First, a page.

It was more than just a great yarn. The story also tapped into rising fears about high-tech crime and computer espionage. Over the last decade or so, the engine that runs the American economy has gone digital: from Wall Street to Wal-Mart, businesses are relying more and more on computers and electronic networks to track and control daily transactions. Banks are rushing to set up shop on the Internet, medical records are forwarded over phone lines, corporate computers have become prized information vaults. As more and more valuable information goes on-line, the risk that it will be misused or stolen skyrockets. Fifteen years ago, a wayward hacker couldn't do much more than inconvenience a few university researchers. Today, he could conceivably shut down an entire country.

That's the fear, anyway. In fact, the days of the digital desperado riding free and easy on the electronic frontier were about over. By the winter of 1995, cyberspace had become a fairly civilized place: there was digicash and cyberbabes, web star and pet chat, electronic AIDS quilts and digital family trees. More and more, the electronic frontier was starting to look like real life. It was a stubbornly democratic world, to be sure. Computer networks took the power of the media out of the hands of the few and delivered it into the hands of the many. But it didn't show any signs of altering the human spirit. On-line, people had the same desires and emotions, the same social problems and cultural battles. And the same thirst for heroes and villains.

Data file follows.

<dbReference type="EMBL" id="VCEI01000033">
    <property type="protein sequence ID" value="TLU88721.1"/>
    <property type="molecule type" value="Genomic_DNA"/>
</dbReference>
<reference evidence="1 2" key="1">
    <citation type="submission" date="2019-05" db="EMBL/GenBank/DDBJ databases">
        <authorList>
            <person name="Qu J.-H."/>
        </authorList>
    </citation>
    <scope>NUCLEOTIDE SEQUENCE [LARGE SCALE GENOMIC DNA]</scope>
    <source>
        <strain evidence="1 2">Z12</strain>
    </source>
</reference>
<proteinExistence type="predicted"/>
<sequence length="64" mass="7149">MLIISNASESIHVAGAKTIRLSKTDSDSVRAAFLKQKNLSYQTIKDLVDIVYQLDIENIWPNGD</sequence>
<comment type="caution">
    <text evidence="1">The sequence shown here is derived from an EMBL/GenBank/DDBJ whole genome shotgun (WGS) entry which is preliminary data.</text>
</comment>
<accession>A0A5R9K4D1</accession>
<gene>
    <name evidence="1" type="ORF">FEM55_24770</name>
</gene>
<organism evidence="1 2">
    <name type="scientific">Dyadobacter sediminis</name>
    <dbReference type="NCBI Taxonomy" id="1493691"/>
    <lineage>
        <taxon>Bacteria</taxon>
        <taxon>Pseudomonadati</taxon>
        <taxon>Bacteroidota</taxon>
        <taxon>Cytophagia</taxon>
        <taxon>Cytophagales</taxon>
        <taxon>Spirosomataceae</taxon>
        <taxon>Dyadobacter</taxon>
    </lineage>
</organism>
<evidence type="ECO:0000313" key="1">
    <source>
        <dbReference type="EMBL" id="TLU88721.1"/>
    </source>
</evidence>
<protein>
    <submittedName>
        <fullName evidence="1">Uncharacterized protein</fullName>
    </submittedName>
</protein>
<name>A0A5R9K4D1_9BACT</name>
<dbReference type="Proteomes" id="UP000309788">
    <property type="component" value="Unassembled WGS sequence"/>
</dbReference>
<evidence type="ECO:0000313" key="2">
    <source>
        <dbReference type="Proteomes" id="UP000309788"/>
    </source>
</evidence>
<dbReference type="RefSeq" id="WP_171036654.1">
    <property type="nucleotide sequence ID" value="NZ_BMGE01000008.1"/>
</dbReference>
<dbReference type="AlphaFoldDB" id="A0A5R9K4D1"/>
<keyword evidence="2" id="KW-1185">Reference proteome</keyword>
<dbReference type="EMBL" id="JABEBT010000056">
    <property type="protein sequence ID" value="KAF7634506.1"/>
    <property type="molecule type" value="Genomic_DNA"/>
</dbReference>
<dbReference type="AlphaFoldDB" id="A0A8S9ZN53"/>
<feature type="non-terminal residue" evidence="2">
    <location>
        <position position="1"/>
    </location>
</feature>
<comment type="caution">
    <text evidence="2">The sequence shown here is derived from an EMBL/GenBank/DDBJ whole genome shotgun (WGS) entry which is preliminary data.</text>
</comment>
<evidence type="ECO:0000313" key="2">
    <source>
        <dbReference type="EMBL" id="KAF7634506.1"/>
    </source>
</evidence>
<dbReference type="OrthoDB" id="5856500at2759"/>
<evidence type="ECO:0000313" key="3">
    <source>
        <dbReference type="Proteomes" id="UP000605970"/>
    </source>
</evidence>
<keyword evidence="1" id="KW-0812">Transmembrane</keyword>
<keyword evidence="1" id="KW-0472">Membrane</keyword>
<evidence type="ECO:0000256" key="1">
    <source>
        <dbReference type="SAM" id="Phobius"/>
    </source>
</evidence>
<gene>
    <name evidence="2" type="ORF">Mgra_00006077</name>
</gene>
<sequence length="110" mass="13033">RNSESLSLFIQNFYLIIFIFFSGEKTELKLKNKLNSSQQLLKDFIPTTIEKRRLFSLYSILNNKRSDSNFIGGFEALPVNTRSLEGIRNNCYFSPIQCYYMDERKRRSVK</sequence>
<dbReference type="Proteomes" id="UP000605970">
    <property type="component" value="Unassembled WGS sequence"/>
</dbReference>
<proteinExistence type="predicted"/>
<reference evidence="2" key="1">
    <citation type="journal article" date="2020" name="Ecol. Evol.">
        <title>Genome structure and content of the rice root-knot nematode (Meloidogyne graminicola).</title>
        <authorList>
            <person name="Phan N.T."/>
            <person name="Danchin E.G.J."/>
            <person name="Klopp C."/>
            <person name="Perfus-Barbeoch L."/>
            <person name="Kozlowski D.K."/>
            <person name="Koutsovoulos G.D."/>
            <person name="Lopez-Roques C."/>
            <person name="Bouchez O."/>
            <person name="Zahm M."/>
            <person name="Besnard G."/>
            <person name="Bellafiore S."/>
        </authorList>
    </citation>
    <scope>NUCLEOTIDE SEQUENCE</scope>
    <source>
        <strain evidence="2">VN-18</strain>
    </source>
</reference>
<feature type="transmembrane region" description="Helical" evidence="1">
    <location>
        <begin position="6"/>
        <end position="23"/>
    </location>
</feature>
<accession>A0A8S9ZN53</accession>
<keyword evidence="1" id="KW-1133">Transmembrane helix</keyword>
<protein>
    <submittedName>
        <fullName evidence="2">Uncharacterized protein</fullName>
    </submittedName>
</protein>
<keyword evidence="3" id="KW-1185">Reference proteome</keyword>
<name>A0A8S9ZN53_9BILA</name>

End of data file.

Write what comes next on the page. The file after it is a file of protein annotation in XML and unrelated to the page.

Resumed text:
Kevin and Tsutomu fit the bill nicely. All you had to do was look at the pictures and you could see that Kevin was the bad guy. In the first paragraph of the Times story, he was identified as a "31 year-old computer expert accused of a long crime spree that includes the theft of thousands of data files and at least 20,000 credit card numbers from Computer systems around the nation." (About ten 'paragraphs later, the Times pointed out that there was no evidence Kevin ever profited from those credit card numbers.) Besides having swiped--thousands of megabytes of proprietary software, according to the Times, Kevin had broken into a North American Air Defense (command computer in 1982. There was no mention of how he got into this military computer, or what his intentions might have been--was he showing off to friends, or was he trying to launch a missile?--but still, the implication was there. He was a dangerous virus in the system, an evil genius who could roam the world via the global Internet. "He was arguably the most wanted computer hacker in the world," a United States Attorney in San Francisco was quoted as saying. "He allegedly had access to trade secrets worth millions of dollars. He was a very big threat."

And Tsutomu, well, he was straight out of central casting. At the San Diego Supercomputer Center, where Tsutomu worked as a computational physicist, the halls were abuzz with speculation about who would play him in the movie. "Maybe Keanu Reeves, if he grew his hair long? Or maybe Tsutomu will insist on an Asian actor," one administrator mused the day after the story appeared. Plopped there in the sleepy pages of the Times, Tsutomu reeked of hipness and heroism. He was a wizard's wizard, a mild-mannered scientist who had been living a mild-mannered life in his beach cottage near San Diego until someone was foolish enough to break into his home computers. Then Tsutomu was forced to defend his personal honor and the public good. Over a period of several weeks, with the help of a pocketful of gizmos and home-brewed hacker-tracking software, Tsutomu accomplished what law enforcement couldn't: he finally put Kevin Mitnick behind bars where he belonged.

It was a compelling story, one that played off our deepest fears and anxieties about the technological revolution that was unsettling our lives and changing the way we work and live.

But was it really all so simple?